| WATFORD, England
WATFORD, England Former Ryder Cup captain Paul McGinley expects Europe, beaten by the United States in Minnesota earlier this month, to name Darren Clarke's successor as skipper by the end of the year.
The Americans ended a run of three successive defeats in the biennial event when they overcame Clarke's side 17-11 at Hazeltine National.
According to media reports, Denmark's Thomas Bjorn and Padraig Harrington of Ireland are the frontrunners to take over as captain for the next edition in France in 2018.
"We'll be appointing a new skipper probably this side of Christmas," McGinley told Reuters in an interview after posting a final-round 75 at the British Masters on Sunday.
"We are very disappointed to have lost the Ryder Cup. It hurts to lose... the event goes from strength to strength, this time it didn't go our way but we'll re-galvanise and come at the Americans again."
McGinley, who finished in a share of 54th position with a two-under-par total of 282 at The Grove course on the outskirts of London, explained how the selection process for the next Ryder Cup would work.
"There are five people making the choice, the three most recent captains - Darren, myself and Jose Maria Olazabal -combined with European Tour chief executive Keith Pelley and someone nominated by the Players' Committee," said the 49-year-old Irishman.
"I believe that player is (British Open champion) Henrik Stenson. Hopefully we'll get together before Christmas, get that decision made... and go on to regain the Ryder Cup."
McGinley, who led Europe to victory by 16-1/2 points to 11-1/2 in Scotland in 2014, believes Le Golf National will be a "wonderful venue" for the matchplay competition in 2018.
"I think it will be a terrific Ryder Cup in France," he said. "Paris will be a great host city and it's up to us to get our ducks in a row and have a very strong team again."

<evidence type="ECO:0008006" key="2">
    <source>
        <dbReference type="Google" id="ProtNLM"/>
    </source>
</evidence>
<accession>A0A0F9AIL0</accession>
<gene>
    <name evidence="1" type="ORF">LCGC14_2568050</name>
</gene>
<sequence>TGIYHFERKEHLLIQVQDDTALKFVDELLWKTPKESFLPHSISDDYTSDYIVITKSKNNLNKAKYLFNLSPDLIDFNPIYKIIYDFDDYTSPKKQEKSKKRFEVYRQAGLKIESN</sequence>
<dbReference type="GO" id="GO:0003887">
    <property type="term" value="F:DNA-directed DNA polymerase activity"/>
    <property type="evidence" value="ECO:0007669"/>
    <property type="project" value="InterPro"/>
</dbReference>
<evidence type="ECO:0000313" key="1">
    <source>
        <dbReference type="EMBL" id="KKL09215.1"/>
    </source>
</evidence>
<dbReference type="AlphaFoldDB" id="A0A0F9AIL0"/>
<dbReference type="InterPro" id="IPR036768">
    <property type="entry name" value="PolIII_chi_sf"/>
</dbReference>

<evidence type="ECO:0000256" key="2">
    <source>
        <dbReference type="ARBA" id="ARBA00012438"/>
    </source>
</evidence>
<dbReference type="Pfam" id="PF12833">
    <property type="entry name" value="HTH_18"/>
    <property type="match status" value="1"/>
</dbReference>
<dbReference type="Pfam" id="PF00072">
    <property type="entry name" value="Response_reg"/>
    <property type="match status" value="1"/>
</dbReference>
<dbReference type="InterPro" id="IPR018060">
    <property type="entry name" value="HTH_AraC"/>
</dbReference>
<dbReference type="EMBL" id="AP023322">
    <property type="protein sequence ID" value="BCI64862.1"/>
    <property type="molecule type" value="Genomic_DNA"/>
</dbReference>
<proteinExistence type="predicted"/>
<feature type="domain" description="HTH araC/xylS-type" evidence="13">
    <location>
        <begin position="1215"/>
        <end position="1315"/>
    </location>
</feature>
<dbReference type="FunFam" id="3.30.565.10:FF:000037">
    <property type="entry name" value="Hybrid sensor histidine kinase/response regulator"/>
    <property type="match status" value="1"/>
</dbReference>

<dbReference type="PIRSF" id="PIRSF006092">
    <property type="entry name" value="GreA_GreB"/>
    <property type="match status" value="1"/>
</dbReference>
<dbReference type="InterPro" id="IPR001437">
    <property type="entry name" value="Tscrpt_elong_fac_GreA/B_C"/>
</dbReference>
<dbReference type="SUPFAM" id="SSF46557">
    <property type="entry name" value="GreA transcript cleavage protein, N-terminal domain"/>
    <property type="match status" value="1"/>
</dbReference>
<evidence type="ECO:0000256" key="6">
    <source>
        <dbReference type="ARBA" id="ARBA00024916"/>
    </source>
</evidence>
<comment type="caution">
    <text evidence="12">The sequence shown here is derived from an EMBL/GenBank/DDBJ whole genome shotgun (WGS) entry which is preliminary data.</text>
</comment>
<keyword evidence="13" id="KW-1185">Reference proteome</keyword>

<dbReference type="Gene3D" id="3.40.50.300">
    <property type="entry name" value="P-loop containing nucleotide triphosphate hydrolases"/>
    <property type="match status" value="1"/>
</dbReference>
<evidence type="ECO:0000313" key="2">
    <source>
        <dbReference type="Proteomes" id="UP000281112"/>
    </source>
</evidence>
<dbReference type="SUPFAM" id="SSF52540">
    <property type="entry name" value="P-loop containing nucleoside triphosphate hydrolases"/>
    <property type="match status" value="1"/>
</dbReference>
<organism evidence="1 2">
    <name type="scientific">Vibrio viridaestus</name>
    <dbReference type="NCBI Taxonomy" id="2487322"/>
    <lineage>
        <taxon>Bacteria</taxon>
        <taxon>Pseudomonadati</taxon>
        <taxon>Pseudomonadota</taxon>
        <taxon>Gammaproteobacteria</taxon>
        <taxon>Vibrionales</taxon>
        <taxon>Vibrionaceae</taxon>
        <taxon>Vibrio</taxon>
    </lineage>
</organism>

From a playing point of view, McGinley suffers these days as a result of making only sporadic appearances on the circuit.
He will become eligible for the Seniors Tour on his birthday in December and cannot wait to join his fellow 50-somethings.
"I'm looking forward to that," said McGinley. "One of the things I've learned this week is that the aches and pains are starting to grow.
"For no reason I woke up this morning with a stiff glute and I need to get to the bottom of that because to play regular tournament golf you need to be fit and pain-free.
"I am going to need to work on my fitness over the next few months."
McGinley began the final round at The Grove in a tie for 27th place but slid down the field over the last 18 holes.
"This is my third playing week out of five and that's why I feel I've had a bit of form because I've played a bit of tournament golf," he said.
"My yardages have got honed in and I've started getting more competitive, that's what is important.
"You can't just take it up and leave it... even if you're playing tournaments and missing cuts, that's not a bad thing because at least you're being competitive," added McGinley.
"In that situation you're learning where your game is at and from there you can try and adjust going forward."
(Editing by Ken Ferris)